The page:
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WildWaters Nature Tours &
Expeditions Ltd.

176 Hilldale Road
Thunder Bay, Ontario
Canada P7G 1Y8
807-583-2626
705-785-3595 - Cell
info@wabakimi.com
forests@tbaytel.net

-or-

Wabakimi Wilderness Adventures
Frontier Trail, Hwy 527
Armstrong, Ontario
Canada P0T 1A0
807-583-2626
705-785-3595 - Cell
info@wabakimi.com
forests@tbaytel.net

The Journal of Darren McGinnis - Outdoor Adventurer

Journal Entries:  
Darren's Bio     
June 2003       July 2003        August 2003       September 2003      October 2003        Arrival in Mexico

August 2003 

Sault St. Marie, Ontario to Port Severin, Ontario.                   
July 19th to August 19th
St. Mary's River, The North Channel, & Georgian Bay.

It just occurred to me that it was this very same day last year, (Aug. 25) that I departed Thunder Bay to travel to and also down The Mississippi River. I have been making myself nervous off and on lately about whether or not I will have enough time to beat winter and make it all the way to The Big Apple. I am planning about a week long stop over in Toronto to visit friends and family and have been doubting whether or not that is a prudent
idea. I guess I am worrying myself for nothing though because if I can successfully start out this time of year from T.Bay, I should have no problem at all starting out this time of year from Southern Ontario.

Ok, here's the skinny. I realize it took me a month to go from Sault St. Marie to Port Severin, located on the south-east end of Georgian Bay. The fact is, I really spent fourteen days in The Sault area for various reasons.
Once I got going again, I paddled from The St. Mary's River to Killarney in eight days, completing the voyage on The North Channel of Lake Huron. From Killarney, I paddled another seven days, with one day off, to Port Severin, completing Lake Huron's Georgian Bay. Now I think I understand why my subconscious is in turmoil regarding the remaining time needed to complete this trip.

Frankly though, I have no doubt in my mind that I will succeed in reaching New York City. I have paddled roughly 1300 km. to get here and have slightly less than that to go. As well, much of the remaining km. will be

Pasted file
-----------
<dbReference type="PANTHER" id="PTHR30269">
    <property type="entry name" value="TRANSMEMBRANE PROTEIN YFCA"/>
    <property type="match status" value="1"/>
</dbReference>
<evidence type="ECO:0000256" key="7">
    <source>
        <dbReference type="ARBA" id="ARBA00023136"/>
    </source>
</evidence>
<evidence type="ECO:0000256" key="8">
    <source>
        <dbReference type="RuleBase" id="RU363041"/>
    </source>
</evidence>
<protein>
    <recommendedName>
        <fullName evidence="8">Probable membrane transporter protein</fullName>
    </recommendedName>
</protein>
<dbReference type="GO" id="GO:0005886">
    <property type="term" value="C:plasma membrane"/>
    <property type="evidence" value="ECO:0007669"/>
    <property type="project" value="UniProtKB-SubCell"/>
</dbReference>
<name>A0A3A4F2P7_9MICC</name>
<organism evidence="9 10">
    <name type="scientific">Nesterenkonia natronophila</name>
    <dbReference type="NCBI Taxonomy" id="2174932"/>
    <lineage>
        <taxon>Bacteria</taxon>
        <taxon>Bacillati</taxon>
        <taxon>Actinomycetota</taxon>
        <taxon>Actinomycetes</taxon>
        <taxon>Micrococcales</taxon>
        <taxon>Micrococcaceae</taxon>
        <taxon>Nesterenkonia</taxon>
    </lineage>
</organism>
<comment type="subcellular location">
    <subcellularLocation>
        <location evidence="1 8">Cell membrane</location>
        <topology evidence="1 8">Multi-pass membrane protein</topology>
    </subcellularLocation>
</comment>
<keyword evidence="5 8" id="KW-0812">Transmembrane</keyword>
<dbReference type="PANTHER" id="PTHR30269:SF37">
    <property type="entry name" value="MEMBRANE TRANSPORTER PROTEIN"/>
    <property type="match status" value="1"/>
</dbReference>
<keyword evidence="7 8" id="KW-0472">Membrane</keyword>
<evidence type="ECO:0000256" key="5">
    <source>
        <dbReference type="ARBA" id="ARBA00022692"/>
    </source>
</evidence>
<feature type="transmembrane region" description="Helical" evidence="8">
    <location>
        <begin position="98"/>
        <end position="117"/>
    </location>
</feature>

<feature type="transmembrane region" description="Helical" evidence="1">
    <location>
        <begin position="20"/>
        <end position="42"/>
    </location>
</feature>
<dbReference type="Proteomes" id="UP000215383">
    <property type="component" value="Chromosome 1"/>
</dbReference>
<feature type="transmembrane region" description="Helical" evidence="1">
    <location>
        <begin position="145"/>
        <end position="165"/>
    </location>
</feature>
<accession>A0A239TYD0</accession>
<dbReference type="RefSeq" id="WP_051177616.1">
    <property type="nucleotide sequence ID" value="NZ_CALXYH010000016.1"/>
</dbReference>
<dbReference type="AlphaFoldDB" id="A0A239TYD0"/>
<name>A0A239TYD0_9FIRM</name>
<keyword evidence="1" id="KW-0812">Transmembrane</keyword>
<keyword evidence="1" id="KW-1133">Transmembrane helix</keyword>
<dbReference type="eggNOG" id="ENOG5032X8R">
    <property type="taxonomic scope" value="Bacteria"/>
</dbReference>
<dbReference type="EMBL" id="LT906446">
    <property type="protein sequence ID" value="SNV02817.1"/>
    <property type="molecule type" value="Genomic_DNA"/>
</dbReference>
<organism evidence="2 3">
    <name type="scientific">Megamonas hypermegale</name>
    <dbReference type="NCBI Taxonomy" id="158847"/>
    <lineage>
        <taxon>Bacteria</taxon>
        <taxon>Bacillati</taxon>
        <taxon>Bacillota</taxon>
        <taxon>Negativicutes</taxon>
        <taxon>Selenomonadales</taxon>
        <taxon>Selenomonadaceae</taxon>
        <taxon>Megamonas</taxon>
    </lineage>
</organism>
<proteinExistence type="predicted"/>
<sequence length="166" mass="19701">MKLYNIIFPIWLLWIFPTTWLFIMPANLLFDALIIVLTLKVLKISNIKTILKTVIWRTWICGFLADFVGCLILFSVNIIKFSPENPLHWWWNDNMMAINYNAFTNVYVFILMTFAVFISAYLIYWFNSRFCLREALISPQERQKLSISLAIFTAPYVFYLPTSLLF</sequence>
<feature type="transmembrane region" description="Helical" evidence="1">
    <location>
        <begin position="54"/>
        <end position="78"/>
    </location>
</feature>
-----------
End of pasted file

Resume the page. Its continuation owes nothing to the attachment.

traveled on inland canals, rivers, and lakes which will make the going much easier. I certainly can't complain about my experience on the big bodies of water either. I feel that I was really lucky this year because I had no real problems to deal with and the weather was very accommodating.  It most likely has to due with the fact that I am just better at wilderness traveling and am using substantially better gear this year. The water and
wind were still very good for me none the less.

During this leg of my journey, I enjoyed many good times on The St. Mary's River. I stayed several days at Bell's Point Campground. Although more expensive, I did meet many great people and had a great deal of fun. I also
was visited there by my cousin Cory from Toronto on her way to Manitoba for a month, which was nice to see a familiar face. I made my way from there to Echo Bay and was swept up by some local folks who were cool enough to take me to Toronto to the Sarsstock Concert.

Once back and away again, I started to make my way along the North Shore of The North Channel. The first night out I ended up camping in the yard of Mason Phelps. Mason was kind enough to let me use his property, facilities, and even fed me dinner with all of his other guests. I might add that Mason's summer home is a sprawling, cliffside, multi-million dollar mansion!! The following day, I floated beside a cruiser for awhile and drank scotch and waters. Once I had left the cruiser and had set up camp on shore, I was delighted to have left-overs arrive, compliments of the folks from the yacht.